Update on my novel

Since so many of you (okay, no one) have asked, the novel is progressing slowly but surely. I’m probably within about 10,000 – 20,000 words of the end. Why is it going slowly? There are a few reasons:

  • The NaNoWriMo “Write-’til-you-drop” model works well for one month. Beyond that life just refuses to be ignored any longer. And 50,000 words is a very short book.
  • My original outline has deviated so much I’m still trying to figure out how to end it.
  • I’ve been listening to the Writing Excuses podcasts for the past several weeks and have identified so many weak areas in my writing that it’s a constant temptation to scrap this attempt and just to back and re-write already.

I am determined to finish this draft, however. As much as I’d like to, I think that to go back and start over now would set a bad precedent. I don’t want to become a perpetual re-writer that is always re-writing and never finishing. I’ve never written anything this lengthy or complex yet, and I think it’s important that I plant the flag at the top of the mountain, so to speak, before I move on.

I’ve been learning a lot through this process. I don’t think I really learned all that much from my previous attempts. Part of this is because of the podcasts mentioned above. Listening to experienced, published authors describing what it takes at the same time as I’m doing it myself gives the whole exercise a “live-fire” feel to it that drives the points home. Just a few things I have learned:

  • There are two types of writers, or perhaps two polarities: The discovery writer and the outline writer. Discovery writers get the idea, and then dive in and start writing on their idea and see where it takes them. Outline writers plan everything in advance, and then start writing according to the outline. Most writers probably hit somewhere between those to extremes.
  • I’m still working which type I am, but I’m convinced I need to at least move more toward the Outline end of the spectrum. Though I planned far more than I usually do before I started, it was nowhere near enough. It’s certainly not an insurmountable problem, as I can flesh it out a lot more in the re-write, but having done more homework up front would have made this a much better novel to this point.
  • Good characters with depth do not happen by accident. My characters are not yet very good.
  • While too much description is just as bad, I am nowhere near that yet. I need to describe more.
  • I wrote this novel once before, except it was a sci-fi novel instead of fantasy, the hero is a blacksmith instead of a lawyer, and my female protagonist was even weaker then. It’s taken me 20 years to realize the parallelism.
  • It’s amazing the number of ideas I’m getting for other stories while I can’t do anything with them yet. Of course I’m writing them all down, but a fourth reason why I’m writing so slowly is because I’d rather go write one of these other ideas and have to keep telling myself, “Later!”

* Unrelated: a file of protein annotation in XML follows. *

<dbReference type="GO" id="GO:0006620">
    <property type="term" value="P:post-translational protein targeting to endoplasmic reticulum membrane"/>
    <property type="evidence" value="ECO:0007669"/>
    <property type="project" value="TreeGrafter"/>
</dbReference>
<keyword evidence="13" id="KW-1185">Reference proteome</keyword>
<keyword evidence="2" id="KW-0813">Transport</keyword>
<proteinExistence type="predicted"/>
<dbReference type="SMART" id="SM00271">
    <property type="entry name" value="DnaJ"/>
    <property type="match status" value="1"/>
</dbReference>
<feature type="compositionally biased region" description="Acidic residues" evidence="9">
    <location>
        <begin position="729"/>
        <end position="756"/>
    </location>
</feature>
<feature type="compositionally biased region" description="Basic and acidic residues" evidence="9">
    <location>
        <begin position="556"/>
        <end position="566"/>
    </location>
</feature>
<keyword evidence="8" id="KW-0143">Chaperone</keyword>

• I like to write, and wish I had longer stretches in which to do so. I can make a lot of progress in an hour, but I’m afraid the flow gets disjointed from the frequent stops and starts.
  • When in doubt, take a shower. Most of my best ideas come while I’m there. If I ever go pro I’m getting a water-proof laptop.
  • My daughter has come to think writing is cool.
  • I think I want to publish as much to show my kids that it’s possible as I do to make some money.
  • My wife is very patient with my writing.
  • There are lots of people willing to read your drafts to give you feedback. Learn who is best for what and bring them into the process at the right time.
  • I may have inadvertantly moved to a sci-fi/fantasy writing mecca. Published authors even pop up at church!

I’m hoping to have this draft finished within another month. I’ll keep you posted, whether you care or not. 😉

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2 Responses to Update on my novel

  1. Jeannine says:

    Thanks for the update. Finishing is hard. I’ve finished a couple of my NaNo novels (meaning I wrote the words The End), but most of my stories are waiting for endings because I am a discovery writer. In this year’s novel I discovered some of the answers to questions first asked in a novel started years ago. Someday I will finish all the books in this series, but for now, I’m just enjoying the discoveries.

    • Thom says:

      Even though I think I should be more of a outliner in my writing, I have certainly enjoyed the discovery approach. My characters have surprised me on several occasions and put me in spots that required some serious showering to resolve. For the most part I think the story has been better for it, but I’m not sure I wouldn’t have reached the same conclusions had I put in more planning up front.

      It has helped to keep me going after November that I teamed up with a writing buddy who also wanted to finish his novel. We keep prodding one another and giving advice to make sure we don’t give up.

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